Clara Shaw Hardy admits she was a little nervous when her son told her he wanted to major in music in college.

She knew that was his passion. But as a mom, she was hoping he’d pick something a little more … practical.

That may explain why Hardy, a professor of classics at Carleton College, is so sympathetic to a new program designed to help her own students find a career that pays the bills.

This fall, Carleton launched an interactive website, called Pathways, as a “one-stop” shop for those who wonder how to turn a history or philosophy degree into a meaningful career.

At the same time, it’s asking professors who teach subjects from French to women’s studies to Shakespeare to take on a new role: advising students to start career planning as soon as they arrive on campus.

“When I got here 20 years ago, I know I would have found it almost offensive,” Hardy said. “But there’s been a culture shift.”

At today’s prices, even elite schools like Carleton, in Northfield, are feeling the pressure to justify the value of a liberal arts education. “[It’s] a hot-button issue,” said Louis Newman, associate dean and a professor of religious studies. Especially among parents.

“They’re spending all this money on a college education; they want their students to have something marketable when they finish,” he said.

Paths to ‘Life after Carleton’

Carleton, one of the most selective liberal arts colleges in the country, has no shortage of customers. In the past year, it had 14 applicants for every spot in its current freshman class of 527. It’s also the priciest college in Minnesota, at $58,000 a year for tuition, room and board.

“Carleton does a great job of educating students,” Newman said. But last year, as part of a strategic plan, officials decided they could do more to help students “prepare for life after Carle­ton.”

The Pathways project, he says, was the response: an all-purpose website to help students explore the careers that might interest them. “So they don’t get to the end or middle of their senior year and say, ‘Oh, what now?’ ”

To create the site, staffers started combing a database of past Carleton grads, more than 8,000 since 1990, to find out what kind of jobs they have now. They identified the most popular career paths — such as business and finance, medicine, law, education — and created a section for each.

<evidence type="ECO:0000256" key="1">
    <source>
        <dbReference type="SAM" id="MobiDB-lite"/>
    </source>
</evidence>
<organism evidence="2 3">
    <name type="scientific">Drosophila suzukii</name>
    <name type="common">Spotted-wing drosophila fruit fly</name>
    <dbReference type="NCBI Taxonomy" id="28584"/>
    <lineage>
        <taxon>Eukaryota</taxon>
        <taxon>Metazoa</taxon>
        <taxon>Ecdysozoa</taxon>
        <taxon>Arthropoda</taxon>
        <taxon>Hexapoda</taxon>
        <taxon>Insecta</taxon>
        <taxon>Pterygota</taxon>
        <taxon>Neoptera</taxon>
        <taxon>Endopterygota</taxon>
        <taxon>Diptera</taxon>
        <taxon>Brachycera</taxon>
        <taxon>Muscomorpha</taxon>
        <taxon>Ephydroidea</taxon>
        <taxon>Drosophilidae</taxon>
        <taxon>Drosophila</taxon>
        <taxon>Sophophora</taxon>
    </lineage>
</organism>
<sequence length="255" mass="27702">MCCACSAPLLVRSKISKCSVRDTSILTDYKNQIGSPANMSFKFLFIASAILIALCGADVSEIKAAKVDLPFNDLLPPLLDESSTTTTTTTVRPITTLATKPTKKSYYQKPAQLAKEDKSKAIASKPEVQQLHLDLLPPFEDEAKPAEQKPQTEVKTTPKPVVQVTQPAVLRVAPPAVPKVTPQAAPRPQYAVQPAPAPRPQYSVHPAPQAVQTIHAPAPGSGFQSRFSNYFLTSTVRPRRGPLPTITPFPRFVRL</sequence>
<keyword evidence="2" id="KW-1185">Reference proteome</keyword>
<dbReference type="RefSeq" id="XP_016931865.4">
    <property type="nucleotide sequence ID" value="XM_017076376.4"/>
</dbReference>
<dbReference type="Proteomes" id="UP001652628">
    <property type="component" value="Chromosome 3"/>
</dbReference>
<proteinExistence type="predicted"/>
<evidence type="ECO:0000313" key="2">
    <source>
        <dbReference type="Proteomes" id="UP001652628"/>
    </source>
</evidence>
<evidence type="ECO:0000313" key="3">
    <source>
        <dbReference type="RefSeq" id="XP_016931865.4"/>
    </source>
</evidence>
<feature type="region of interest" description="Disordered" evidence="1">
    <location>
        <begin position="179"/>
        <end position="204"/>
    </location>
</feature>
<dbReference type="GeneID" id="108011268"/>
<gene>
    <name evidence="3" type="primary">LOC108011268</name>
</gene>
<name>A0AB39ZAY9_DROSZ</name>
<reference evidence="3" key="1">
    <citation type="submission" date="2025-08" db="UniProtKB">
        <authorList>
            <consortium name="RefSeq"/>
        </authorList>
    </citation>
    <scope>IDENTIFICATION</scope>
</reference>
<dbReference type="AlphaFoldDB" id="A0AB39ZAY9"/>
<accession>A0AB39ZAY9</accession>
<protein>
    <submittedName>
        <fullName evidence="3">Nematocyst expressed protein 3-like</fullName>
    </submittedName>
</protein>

Interested in government or politics? Here are some potential job titles (“foreign service officer, policy analyst, senator”). And recommended courses (History 212: The American Revolution). And links to clubs, internships and fellowships, as well as alumni willing to act as mentors (the website is public, but the alumni links are limited to Carleton students).

The centerpiece of the site is the “career path visualization,” an interactive chart that shows where grads from individual majors ended up. Click on history majors, for example, and it shows them spread across the professions, from business, law and education to museum curators and actors.

At first, Newman admits, there was some resistance to the “careerist focus” of the Pathways project. Some faculty members worried that students would feel pressure to abandon more cerebral studies, like philosophy or art history, for more practical ones like computer science.

“We had to make very clear from the get-go,” said Newman, that “this is all about exploring. It’s about branching out. The last thing in the world we want to do is start narrowing their interests too soon into some career path. That’s not the point of this kind of education.”

But when they saw the result, many were pleasantly surprised.

“I think that what it actually shows is the value of the kind of education we’re offering,” said Tim Raylor, an English professor who specializes in 17th century literature. “We’ve got English majors who are now architects, who are internal medicine specialists. It gives us the warrant and the evidence to say to students, ‘Don’t panic.’ ”

Cathy Yandell, a French professor, agrees. “We also have plenty of French majors who went into medicine, law, business and finance,” she said. “I often tell students just keep doing what you’re drawn to. And what you’re drawn to will tell you something about what you want to do.”

Newman calls it “a remarkable tool” that shows “you can major in just about anything at Carleton and end up doing just about anything in the world.”

A skeptical voice

But that message can be somewhat misleading, says Anthony Carnevale, director of the Center on Education and the Workforce at Georgetown University. “I wouldn’t tell them that it doesn’t matter what you major in,” he said. For many jobs in today’s market, he said, it does.

What makes Carleton, and other elite colleges, different is that most of their students go on to graduate school, he said, where they learn their professions.

“That’s terrific,” he said. But, “I always get troubled when I see classics professors trying to sell classics as a good career, because they’re always stretching the truth.”

Newman is quick to point out that this isn’t just about finding a job.

“The value of the liberal arts education is that it trains you very broadly to think and write and express yourself and analyze problems,” he said. That, he said, is why most students choose a school like Carleton.

The new Pathways project, he said, will help them see that there’s value in those skills in the workplace.

As of last week, Serena Chalaka, 18, a Carleton freshman from near Seattle, admitted she hadn’t yet checked out the Pathways site. At this point, she said, she has no idea what she wants to be, and she’s taking classes in dance, economics and Chinese.

But even though she just started her college career, she knows the clock is ticking. “There is slight pressure to find a place where I’ll be happy,” she said. “You put it off for too long, you can find yourself lost.”